The Georgia Political Papers and Oral History Program is comprised of over 3,000 linear feet of archival collections, along with an extensive number of oral history interviews, that document the unique political culture of the state of Georgia.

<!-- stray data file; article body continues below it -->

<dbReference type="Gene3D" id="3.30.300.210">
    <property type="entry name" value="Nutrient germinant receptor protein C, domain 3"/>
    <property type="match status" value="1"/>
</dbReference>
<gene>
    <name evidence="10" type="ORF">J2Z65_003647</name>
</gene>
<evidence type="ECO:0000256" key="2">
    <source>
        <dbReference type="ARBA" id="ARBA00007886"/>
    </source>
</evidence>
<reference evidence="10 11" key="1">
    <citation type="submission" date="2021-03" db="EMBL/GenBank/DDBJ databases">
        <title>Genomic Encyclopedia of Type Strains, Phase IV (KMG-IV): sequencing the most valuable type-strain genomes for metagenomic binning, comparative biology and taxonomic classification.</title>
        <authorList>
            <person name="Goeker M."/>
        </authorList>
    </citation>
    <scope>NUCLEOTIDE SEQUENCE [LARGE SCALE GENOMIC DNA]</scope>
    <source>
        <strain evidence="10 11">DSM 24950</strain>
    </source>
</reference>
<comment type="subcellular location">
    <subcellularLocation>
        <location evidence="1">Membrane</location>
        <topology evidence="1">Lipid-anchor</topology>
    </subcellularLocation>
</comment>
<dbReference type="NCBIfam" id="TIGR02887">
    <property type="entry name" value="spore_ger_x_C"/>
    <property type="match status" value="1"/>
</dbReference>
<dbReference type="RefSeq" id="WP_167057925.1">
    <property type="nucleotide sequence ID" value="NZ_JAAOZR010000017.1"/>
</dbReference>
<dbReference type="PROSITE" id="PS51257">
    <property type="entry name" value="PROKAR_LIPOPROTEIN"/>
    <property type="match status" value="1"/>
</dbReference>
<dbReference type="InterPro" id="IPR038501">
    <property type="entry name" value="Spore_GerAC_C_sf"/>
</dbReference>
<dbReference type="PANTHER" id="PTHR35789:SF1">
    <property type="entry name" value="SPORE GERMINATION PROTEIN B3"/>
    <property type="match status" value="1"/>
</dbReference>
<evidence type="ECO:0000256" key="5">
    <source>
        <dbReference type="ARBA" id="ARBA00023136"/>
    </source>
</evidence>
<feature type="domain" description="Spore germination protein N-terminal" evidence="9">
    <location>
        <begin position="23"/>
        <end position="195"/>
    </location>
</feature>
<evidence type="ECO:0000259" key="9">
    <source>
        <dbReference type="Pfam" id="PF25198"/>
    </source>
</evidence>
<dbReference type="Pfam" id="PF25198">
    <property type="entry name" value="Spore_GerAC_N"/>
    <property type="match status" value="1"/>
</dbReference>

Mack Francis Mattingly (1931 - ) served one term in the U.S. Senate from 1980-1986. The Republican senator's issues were trade and taxes, and he lost re-election in 1986. Mattingly was appointed U.S. Ambassador to the Republic of the Seychelles by President Bush in 1992. He made another unsuccessful bid for the U.S. Senate in 2000. He now resides on St. Simons Island, Georgia.; Interviewed by Dr. Mel Steely and Professor Ted Fitzsimmons of the History Department on February 16, 1987 (probably at the UWG-TV studio).; Mattingly begins by speaking about his childhood and youth in Anderson, Indiana, and attending Indiana University. He speaks briefly about his father's career as an entrepreneur, citing it as a model of the 'American Dream,' and his mother, who was a 'housewife'. He discusses his parent's Methodist faith and his conversion to the Episcopal Church, which his wife attended. He reflects on the impact his family had upon him, especially his father's work ethic and speaks about early recollections of the Great Depression and WWII. He recalls his time in school in Indiana and his decision to join the Air Force and complete his schooling at Indiana University and his aspirations to model himself after his father and commenting on passing along a similar work ethic into his own children. Mattingly speaks of his involvement in the U.S. Air Force and notes how the service eventually brought him to Savannah, Georgia. He talks about his twenty years of work at IBM, a subsequent five-year stint running his own business, and his belief in a "strong free enterprise". He talks about his venture into politics and how presidential candidate, Barry Goldwater, inspired him to become politically active. Serving as chairperson to the Georgia Republican Party in 1975, he notes that a transition was beginning to occur in which the Republican Party was taken away from the liberals, and conservatism took hold. Mattingly discusses his campaigning and fundraising techniques, compares the campaigns of the 1980s to those of the 1960s; he talks about the time he spent supporting other candidates in the Republican Party and his campaign for Georgia State Chairman. Mattingly speaks about his decision to run for Congress in 1980 against Herman Talmadge and gives details about the campaign. He then discusses the Senate, noting the committee system, its chairmanships, and other details of the time he spent in the Senate, including his relationships with Sam Nunn, Robert Byrd, Ronald Reagan and several other politicians, as well as with the press. Important issues to Mattingly discussed are environmental awareness, limited federal government, limited terms and many others, but notes that he a generalist, rather than focusing on singular issues. Mattingly then discusses his campaign for reelection to Senate in 1986, which was lost to Wyche Fowler, and how the campaign differed from his first, expressing the advantages and disadvantages of both. He discusses his opinion on several issues, noting the qualms he has with the 'liberal agenda' and the hopes he has for the Republican Party in Georgia. Mattingly goes on to about his opinions on the state of the global economy, foreign policy and trade, ending on the note that he will continue to be deeply involved in politics and may one day return to the senate.